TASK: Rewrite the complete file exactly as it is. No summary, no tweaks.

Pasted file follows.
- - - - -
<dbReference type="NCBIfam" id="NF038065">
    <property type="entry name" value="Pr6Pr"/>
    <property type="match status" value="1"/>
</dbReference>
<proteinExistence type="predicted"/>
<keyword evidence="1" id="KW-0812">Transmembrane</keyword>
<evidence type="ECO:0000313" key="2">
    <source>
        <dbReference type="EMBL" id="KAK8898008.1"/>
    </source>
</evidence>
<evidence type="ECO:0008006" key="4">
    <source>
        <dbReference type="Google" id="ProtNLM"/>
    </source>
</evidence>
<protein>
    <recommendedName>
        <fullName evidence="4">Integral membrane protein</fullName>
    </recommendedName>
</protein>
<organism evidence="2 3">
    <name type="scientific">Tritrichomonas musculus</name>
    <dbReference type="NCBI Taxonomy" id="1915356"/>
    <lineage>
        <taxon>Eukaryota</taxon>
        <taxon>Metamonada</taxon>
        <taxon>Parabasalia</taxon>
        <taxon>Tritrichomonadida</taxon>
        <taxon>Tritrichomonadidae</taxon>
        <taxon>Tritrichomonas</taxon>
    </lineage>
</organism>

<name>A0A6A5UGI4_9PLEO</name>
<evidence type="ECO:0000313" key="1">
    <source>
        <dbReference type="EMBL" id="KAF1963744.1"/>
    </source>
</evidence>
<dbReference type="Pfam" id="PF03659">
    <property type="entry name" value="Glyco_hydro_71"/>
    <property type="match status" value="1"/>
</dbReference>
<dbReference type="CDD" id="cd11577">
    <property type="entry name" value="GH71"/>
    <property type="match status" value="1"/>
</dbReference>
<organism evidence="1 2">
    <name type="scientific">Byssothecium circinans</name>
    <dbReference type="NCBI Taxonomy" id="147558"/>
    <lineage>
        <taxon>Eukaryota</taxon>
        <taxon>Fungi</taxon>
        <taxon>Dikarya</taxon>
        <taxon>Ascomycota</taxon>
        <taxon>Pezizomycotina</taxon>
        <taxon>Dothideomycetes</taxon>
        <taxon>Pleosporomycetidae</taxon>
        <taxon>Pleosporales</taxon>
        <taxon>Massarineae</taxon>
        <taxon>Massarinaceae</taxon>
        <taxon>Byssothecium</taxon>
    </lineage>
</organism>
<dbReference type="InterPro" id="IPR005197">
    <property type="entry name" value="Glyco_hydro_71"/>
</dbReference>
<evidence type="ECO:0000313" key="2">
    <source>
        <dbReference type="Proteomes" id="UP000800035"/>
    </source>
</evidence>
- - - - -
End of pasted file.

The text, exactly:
<dbReference type="NCBIfam" id="NF038065">
    <property type="entry name" value="Pr6Pr"/>
    <property type="match status" value="1"/>
</dbReference>
<proteinExistence type="predicted"/>
<keyword evidence="1" id="KW-0812">Transmembrane</keyword>
<evidence type="ECO:0000313" key="2">
    <source>
        <dbReference type="EMBL" id="KAK8898008.1"/>
    </source>
</evidence>
<evidence type="ECO:0008006" key="4">
    <source>
        <dbReference type="Google" id="ProtNLM"/>
    </source>
</evidence>
<protein>
    <recommendedName>
        <fullName evidence="4">Integral membrane protein</fullName>
    </recommendedName>
</protein>
<organism evidence="2 3">
    <name type="scientific">Tritrichomonas musculus</name>
    <dbReference type="NCBI Taxonomy" id="1915356"/>
    <lineage>
        <taxon>Eukaryota</taxon>
        <taxon>Metamonada</taxon>
        <taxon>Parabasalia</taxon>
        <taxon>Tritrichomonadida</taxon>
        <taxon>Tritrichomonadidae</taxon>
        <taxon>Tritrichomonas</taxon>
    </lineage>
</organism>

<name>A0A6A5UGI4_9PLEO</name>
<evidence type="ECO:0000313" key="1">
    <source>
        <dbReference type="EMBL" id="KAF1963744.1"/>
    </source>
</evidence>
<dbReference type="Pfam" id="PF03659">
    <property type="entry name" value="Glyco_hydro_71"/>
    <property type="match status" value="1"/>
</dbReference>
<dbReference type="CDD" id="cd11577">
    <property type="entry name" value="GH71"/>
    <property type="match status" value="1"/>
</dbReference>
<organism evidence="1 2">
    <name type="scientific">Byssothecium circinans</name>
    <dbReference type="NCBI Taxonomy" id="147558"/>
    <lineage>
        <taxon>Eukaryota</taxon>
        <taxon>Fungi</taxon>
        <taxon>Dikarya</taxon>
        <taxon>Ascomycota</taxon>
        <taxon>Pezizomycotina</taxon>
        <taxon>Dothideomycetes</taxon>
        <taxon>Pleosporomycetidae</taxon>
        <taxon>Pleosporales</taxon>
        <taxon>Massarineae</taxon>
        <taxon>Massarinaceae</taxon>
        <taxon>Byssothecium</taxon>
    </lineage>
</organism>
<dbReference type="InterPro" id="IPR005197">
    <property type="entry name" value="Glyco_hydro_71"/>
</dbReference>
<evidence type="ECO:0000313" key="2">
    <source>
        <dbReference type="Proteomes" id="UP000800035"/>
    </source>
</evidence>